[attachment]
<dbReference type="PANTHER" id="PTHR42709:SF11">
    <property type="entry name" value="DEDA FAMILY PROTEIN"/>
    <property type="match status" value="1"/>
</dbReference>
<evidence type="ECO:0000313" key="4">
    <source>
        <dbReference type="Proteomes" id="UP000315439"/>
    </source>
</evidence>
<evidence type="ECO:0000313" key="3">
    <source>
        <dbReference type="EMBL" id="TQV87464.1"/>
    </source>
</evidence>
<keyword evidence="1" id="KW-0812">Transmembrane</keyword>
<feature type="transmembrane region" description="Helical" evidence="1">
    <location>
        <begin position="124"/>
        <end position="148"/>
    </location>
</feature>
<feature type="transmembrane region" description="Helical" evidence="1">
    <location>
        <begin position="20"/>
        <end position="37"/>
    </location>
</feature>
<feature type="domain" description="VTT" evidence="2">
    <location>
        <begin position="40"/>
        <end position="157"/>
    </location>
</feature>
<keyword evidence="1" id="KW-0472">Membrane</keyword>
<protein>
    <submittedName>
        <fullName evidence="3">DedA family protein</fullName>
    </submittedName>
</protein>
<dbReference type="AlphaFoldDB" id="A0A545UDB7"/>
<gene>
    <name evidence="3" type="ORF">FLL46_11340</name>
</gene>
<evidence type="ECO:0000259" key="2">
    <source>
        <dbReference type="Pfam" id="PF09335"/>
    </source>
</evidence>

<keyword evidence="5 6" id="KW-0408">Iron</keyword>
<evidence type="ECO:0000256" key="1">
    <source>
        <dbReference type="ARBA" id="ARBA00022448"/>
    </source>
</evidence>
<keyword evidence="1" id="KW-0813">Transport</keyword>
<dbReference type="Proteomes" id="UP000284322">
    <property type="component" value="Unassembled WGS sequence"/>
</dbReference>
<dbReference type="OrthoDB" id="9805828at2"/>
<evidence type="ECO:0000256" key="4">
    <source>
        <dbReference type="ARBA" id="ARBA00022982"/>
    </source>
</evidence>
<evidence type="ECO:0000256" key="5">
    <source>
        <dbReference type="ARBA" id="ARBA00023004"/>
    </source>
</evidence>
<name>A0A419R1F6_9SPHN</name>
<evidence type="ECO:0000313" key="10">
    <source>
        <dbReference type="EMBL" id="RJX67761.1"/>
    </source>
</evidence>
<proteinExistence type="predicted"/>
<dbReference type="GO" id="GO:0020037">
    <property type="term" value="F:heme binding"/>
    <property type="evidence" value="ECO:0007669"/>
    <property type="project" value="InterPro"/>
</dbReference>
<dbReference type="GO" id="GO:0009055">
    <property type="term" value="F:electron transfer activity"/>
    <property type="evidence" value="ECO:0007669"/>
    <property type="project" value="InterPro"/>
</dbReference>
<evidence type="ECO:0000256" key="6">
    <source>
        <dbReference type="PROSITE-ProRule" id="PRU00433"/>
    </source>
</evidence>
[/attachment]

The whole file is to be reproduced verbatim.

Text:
<dbReference type="PANTHER" id="PTHR42709:SF11">
    <property type="entry name" value="DEDA FAMILY PROTEIN"/>
    <property type="match status" value="1"/>
</dbReference>
<evidence type="ECO:0000313" key="4">
    <source>
        <dbReference type="Proteomes" id="UP000315439"/>
    </source>
</evidence>
<evidence type="ECO:0000313" key="3">
    <source>
        <dbReference type="EMBL" id="TQV87464.1"/>
    </source>
</evidence>
<keyword evidence="1" id="KW-0812">Transmembrane</keyword>
<feature type="transmembrane region" description="Helical" evidence="1">
    <location>
        <begin position="124"/>
        <end position="148"/>
    </location>
</feature>
<feature type="transmembrane region" description="Helical" evidence="1">
    <location>
        <begin position="20"/>
        <end position="37"/>
    </location>
</feature>
<feature type="domain" description="VTT" evidence="2">
    <location>
        <begin position="40"/>
        <end position="157"/>
    </location>
</feature>
<keyword evidence="1" id="KW-0472">Membrane</keyword>
<protein>
    <submittedName>
        <fullName evidence="3">DedA family protein</fullName>
    </submittedName>
</protein>
<dbReference type="AlphaFoldDB" id="A0A545UDB7"/>
<gene>
    <name evidence="3" type="ORF">FLL46_11340</name>
</gene>
<evidence type="ECO:0000259" key="2">
    <source>
        <dbReference type="Pfam" id="PF09335"/>
    </source>
</evidence>

<keyword evidence="5 6" id="KW-0408">Iron</keyword>
<evidence type="ECO:0000256" key="1">
    <source>
        <dbReference type="ARBA" id="ARBA00022448"/>
    </source>
</evidence>
<keyword evidence="1" id="KW-0813">Transport</keyword>
<dbReference type="Proteomes" id="UP000284322">
    <property type="component" value="Unassembled WGS sequence"/>
</dbReference>
<dbReference type="OrthoDB" id="9805828at2"/>
<evidence type="ECO:0000256" key="4">
    <source>
        <dbReference type="ARBA" id="ARBA00022982"/>
    </source>
</evidence>
<evidence type="ECO:0000256" key="5">
    <source>
        <dbReference type="ARBA" id="ARBA00023004"/>
    </source>
</evidence>
<name>A0A419R1F6_9SPHN</name>
<evidence type="ECO:0000313" key="10">
    <source>
        <dbReference type="EMBL" id="RJX67761.1"/>
    </source>
</evidence>
<proteinExistence type="predicted"/>
<dbReference type="GO" id="GO:0020037">
    <property type="term" value="F:heme binding"/>
    <property type="evidence" value="ECO:0007669"/>
    <property type="project" value="InterPro"/>
</dbReference>
<dbReference type="GO" id="GO:0009055">
    <property type="term" value="F:electron transfer activity"/>
    <property type="evidence" value="ECO:0007669"/>
    <property type="project" value="InterPro"/>
</dbReference>
<evidence type="ECO:0000256" key="6">
    <source>
        <dbReference type="PROSITE-ProRule" id="PRU00433"/>
    </source>
</evidence>